Search is often a CPU-heavy operation. Somebody wanting to ruin your day can easily start doing thousands of search requests to bring the site to its knees.

Of course, there are better solutions to that problem, but if we used good solutions this wouldn't be the internet, would it?

taw said...

Divided Mind: Not, it's me relying on spell checker too much. If it spells I think it's OK. I somehow make fewer mistakes when I don't have spell checker.

Anonymous: You can rate limit per IP, what would be slightly less assholish, or get a search feature that doesn't suck. Google can search the entire Internet without captchas, so why your forum should be any more complicated than that?

Anonymous said...

There are still a lot of pop-ups. I had to install Adblock on my new Ubuntu system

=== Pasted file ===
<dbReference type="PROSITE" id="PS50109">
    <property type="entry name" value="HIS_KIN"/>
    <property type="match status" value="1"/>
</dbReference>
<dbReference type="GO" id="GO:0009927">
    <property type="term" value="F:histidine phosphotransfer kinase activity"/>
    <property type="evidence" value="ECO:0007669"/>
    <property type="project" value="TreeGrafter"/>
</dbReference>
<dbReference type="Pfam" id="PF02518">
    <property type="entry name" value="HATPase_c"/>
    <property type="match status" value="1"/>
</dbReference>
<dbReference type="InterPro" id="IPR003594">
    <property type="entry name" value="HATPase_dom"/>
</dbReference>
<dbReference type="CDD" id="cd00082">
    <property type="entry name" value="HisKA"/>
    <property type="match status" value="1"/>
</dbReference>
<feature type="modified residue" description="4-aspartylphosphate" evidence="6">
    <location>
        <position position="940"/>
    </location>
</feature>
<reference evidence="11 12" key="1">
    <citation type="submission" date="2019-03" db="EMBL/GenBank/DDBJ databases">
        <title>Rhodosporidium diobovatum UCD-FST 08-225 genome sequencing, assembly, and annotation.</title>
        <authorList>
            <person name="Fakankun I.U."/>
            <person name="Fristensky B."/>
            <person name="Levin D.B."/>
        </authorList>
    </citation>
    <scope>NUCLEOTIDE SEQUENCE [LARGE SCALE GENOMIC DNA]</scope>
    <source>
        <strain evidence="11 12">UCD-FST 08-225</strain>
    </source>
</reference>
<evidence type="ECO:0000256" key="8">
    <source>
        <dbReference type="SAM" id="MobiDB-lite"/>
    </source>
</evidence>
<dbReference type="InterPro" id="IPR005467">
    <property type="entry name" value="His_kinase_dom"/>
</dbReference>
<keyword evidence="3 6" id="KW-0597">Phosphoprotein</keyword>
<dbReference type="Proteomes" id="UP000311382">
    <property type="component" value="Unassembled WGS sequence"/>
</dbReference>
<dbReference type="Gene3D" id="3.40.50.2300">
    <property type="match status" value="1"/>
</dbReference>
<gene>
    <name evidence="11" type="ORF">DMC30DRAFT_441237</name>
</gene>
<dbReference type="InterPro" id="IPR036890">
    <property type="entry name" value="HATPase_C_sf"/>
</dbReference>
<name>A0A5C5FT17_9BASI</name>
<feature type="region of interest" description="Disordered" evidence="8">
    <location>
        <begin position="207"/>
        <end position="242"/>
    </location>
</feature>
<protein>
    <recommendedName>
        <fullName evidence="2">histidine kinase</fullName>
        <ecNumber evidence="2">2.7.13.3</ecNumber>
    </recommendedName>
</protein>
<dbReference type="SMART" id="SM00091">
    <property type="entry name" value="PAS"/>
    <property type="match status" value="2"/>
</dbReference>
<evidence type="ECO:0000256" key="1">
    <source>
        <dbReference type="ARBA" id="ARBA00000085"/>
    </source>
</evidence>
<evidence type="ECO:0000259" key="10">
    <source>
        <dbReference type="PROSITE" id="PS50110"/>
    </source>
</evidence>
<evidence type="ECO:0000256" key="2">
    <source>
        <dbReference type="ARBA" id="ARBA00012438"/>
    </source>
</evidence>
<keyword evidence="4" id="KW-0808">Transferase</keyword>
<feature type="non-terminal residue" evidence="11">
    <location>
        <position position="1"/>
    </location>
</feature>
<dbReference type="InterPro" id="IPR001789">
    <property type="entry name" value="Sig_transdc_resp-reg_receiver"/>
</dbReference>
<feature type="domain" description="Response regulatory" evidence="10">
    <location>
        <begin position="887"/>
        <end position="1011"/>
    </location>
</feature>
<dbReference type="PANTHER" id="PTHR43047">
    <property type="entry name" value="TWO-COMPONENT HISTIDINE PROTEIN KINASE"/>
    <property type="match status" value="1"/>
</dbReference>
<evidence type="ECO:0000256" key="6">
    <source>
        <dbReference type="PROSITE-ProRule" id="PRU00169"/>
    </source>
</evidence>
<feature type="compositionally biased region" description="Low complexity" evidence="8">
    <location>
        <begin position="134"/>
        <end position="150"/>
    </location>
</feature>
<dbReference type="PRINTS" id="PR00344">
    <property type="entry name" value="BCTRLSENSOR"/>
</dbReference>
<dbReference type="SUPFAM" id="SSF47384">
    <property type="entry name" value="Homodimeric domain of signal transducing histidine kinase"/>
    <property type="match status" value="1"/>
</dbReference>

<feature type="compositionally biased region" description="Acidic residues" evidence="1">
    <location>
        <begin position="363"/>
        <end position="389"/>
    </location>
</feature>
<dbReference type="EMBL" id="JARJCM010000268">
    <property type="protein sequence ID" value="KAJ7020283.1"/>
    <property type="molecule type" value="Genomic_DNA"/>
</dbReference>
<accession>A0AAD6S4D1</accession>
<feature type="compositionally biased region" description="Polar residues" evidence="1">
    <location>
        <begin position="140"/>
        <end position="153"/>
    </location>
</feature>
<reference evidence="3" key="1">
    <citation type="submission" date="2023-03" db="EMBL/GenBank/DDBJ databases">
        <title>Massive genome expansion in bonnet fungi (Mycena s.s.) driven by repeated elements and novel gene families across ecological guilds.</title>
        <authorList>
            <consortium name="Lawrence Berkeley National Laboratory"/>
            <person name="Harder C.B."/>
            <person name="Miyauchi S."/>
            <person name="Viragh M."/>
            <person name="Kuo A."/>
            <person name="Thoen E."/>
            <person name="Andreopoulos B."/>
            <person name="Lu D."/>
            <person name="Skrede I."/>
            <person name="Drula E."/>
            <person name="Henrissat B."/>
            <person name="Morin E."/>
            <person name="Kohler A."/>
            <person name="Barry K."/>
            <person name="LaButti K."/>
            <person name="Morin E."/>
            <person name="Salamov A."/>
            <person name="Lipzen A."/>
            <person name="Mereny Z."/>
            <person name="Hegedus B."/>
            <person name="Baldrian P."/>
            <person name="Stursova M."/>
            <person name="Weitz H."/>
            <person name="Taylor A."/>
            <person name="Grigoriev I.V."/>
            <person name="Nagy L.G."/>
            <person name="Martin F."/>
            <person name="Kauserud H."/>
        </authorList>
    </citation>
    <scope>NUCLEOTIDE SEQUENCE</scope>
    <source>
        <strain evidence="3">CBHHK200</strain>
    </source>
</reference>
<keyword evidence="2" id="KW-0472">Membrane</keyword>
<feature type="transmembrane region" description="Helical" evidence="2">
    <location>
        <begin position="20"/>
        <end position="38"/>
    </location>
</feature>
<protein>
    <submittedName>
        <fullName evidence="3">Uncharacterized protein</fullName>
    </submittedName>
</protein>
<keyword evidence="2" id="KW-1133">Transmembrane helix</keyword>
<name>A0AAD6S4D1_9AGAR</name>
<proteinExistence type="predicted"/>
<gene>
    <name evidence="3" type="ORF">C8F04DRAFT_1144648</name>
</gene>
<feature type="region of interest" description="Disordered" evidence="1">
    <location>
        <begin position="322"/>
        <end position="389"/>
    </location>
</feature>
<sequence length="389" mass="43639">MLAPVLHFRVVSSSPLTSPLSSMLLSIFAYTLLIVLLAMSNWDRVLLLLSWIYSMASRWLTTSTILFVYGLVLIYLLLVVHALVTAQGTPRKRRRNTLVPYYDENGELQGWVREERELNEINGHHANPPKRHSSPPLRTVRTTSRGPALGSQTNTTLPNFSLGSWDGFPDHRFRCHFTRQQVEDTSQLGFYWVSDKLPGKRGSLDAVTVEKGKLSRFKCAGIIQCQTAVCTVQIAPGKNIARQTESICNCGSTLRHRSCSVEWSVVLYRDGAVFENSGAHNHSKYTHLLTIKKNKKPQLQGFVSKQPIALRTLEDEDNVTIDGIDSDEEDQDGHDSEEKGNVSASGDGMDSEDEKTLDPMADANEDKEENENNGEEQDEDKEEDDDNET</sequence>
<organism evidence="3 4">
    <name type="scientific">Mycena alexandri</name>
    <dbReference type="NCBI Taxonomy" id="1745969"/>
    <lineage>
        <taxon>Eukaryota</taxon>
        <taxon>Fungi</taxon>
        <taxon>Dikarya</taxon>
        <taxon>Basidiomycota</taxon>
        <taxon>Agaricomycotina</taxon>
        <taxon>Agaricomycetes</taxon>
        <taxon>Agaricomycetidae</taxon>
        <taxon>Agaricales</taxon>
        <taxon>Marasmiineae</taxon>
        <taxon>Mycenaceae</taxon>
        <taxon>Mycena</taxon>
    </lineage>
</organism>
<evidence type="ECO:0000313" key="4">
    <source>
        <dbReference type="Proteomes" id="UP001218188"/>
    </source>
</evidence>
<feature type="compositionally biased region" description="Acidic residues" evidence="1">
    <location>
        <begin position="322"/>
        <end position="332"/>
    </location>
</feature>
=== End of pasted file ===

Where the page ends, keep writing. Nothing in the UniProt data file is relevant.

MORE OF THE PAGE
taw said...

Anonymous: Installing Adblock is the same as installing Firefox and Flash, just something you do on every computer before you start browsing.

Anonymous said...

Search is a tough one. Google has also invested billions of dollars into their search technology. As well, they can buy their own airport. Does that mean we should all be able to duplicate their success?

But rather than duplicate, one can utilize/integrate Google's search for their own site, which is what many do nowadays.

Aaron Griffin said...

I haven't used an ad blocking utilities i ages and am going fine.

This article gets huge props from me. Cheers!

Anonymous said...

haha, opera for porn. now thats an idea. a browswer totally tricked out for streaming and dl'ing porn.

Anonymous said...

With most modern browsers and tabbed browsing it's not even that simple to open different instances of a browser, and switch settings per instance, you'd need to use Firefox for normal browsing, Opera for some extra privacy, and Safari for porn, or something like that.

With Firefox, you can create different profiles with different settings and run them simultaneously. No?

taw said...

prakash: I tried it, but it's pain in the ass to set it up, and it behaves funny when opening links from other applications.